In order to really prevent the defendant from challenging venue and jurisdiction, you can just file in Indiana and use an Indiana attorney. The reason why I say this is because the employer/company does business there, that is where the job was essentially supposed to take place and the lease is also at issue there. Venue refers to the county in which a lawsuit is brought. One cannot file suit just anywhere. Venue is proper in a particular county if (1) all or a substantial part of the events or omissions giving rise to the claim occurred in that county; or (2) the defendant resides in that county or, if a corporation, does business there; or (3) the real property the subject of the suit lies in that county. If suit is filed in the wrong county, the opposing party will likely make a special appearance in order to ask for a change of venue. As such, you want to retain an attorney in the state of Indiana. Now, you can make the argument and then they may try and move the case, that it can be litigated in Texas, where you live, since that is where the contract was entered into, if you desire. If you live in Texas, this would make the litigation process much easier but they may want to try and challenge it. As such, you would need a Texas attorney then and if you wanted to try this avenue first, should consult with one today, so they can evaluate 1) the merits of the case and 2) see if there is enough contact with the State, to bring the defendant there. If the company also does business within the state, it would only make your argument stronger.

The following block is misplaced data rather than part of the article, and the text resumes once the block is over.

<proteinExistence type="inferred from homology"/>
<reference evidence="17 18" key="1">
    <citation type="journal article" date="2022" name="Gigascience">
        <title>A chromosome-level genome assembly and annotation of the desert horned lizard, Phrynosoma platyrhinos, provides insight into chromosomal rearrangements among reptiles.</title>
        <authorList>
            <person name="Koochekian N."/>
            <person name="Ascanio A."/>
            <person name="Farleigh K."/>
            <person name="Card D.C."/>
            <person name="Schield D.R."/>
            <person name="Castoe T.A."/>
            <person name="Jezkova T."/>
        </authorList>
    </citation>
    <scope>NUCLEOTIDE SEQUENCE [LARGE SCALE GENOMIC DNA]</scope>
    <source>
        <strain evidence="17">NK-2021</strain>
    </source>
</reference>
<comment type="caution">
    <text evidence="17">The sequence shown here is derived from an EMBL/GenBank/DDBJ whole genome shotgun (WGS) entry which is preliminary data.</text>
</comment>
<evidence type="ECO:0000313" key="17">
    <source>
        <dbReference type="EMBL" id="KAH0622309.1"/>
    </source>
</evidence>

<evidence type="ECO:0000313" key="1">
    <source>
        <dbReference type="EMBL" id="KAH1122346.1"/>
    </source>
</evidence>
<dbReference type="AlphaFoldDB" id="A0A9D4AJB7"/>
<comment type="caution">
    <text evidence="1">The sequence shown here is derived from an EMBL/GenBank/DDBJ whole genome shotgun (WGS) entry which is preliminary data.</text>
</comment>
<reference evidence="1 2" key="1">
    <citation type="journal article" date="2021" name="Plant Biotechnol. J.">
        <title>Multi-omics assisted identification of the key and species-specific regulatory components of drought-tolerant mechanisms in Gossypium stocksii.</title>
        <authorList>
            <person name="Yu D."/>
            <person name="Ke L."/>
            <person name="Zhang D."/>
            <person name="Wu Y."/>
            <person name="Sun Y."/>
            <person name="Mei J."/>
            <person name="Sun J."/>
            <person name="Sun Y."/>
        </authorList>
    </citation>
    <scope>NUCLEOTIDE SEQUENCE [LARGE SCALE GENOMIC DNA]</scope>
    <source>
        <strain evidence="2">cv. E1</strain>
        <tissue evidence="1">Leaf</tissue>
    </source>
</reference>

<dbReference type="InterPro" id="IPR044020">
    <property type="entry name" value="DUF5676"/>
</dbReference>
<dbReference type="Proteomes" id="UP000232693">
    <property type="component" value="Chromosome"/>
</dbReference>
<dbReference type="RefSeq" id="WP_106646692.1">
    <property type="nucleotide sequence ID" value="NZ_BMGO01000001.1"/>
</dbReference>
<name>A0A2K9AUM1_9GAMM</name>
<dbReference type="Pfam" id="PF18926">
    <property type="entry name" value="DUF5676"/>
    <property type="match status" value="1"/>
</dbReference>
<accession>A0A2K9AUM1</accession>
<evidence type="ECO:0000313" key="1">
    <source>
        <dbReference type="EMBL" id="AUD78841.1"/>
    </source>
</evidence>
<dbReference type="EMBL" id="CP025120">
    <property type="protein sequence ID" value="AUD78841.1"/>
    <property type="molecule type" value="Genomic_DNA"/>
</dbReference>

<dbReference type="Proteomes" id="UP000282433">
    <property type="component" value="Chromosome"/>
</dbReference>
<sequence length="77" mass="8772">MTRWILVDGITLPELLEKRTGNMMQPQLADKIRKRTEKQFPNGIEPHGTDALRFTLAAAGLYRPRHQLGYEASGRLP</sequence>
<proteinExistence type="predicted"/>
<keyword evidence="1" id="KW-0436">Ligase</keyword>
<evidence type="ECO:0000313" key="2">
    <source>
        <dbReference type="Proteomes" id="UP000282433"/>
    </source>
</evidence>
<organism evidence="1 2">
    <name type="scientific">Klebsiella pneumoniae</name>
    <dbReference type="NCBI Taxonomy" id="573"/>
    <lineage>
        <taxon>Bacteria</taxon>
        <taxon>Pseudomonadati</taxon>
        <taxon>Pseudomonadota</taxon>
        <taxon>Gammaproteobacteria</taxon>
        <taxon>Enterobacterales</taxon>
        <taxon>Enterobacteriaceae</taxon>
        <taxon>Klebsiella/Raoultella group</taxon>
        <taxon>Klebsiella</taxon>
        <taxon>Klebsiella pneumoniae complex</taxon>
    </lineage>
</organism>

Expert:  LegalKnowledge replied 1 year ago.

If you would rather talk, you can request a phone call but there is an additional fee, so it is up to you. If not, we can chat on this page.

Customer: replied 1 year ago.
Well the business is there that i was working for, and the home is there too. My question is if he signed the lease and promised to pay it with his own documentation is that a valid case ?? Regardless of the fact if i am not working any longer . His letter to the landlord states he will pay rent every month and will remit in 10 days....
Expert:  LegalKnowledge replied 1 year ago.

I am not sure I understand your follow up question. Can you please clarify it for me? What is your concern about the lease? You said that he signed it and it was a condition to the contract, so if the landlord coming after you or do you want to still live there? Also, did you relocate and/or incur any damages in reliance on this contract?

Customer: replied 1 year ago.
He signed the lease, along with me. We are both on it. He is saying he is not going to pay after february and i have relocated to Indiana after his many promises and guarantees. I want to continue to live i the house. Can I attach the letter?
Customer: replied 1 year ago.
I have attached the employment letter and I am attaching the lease with this message
Expert:  LegalKnowledge replied 1 year ago.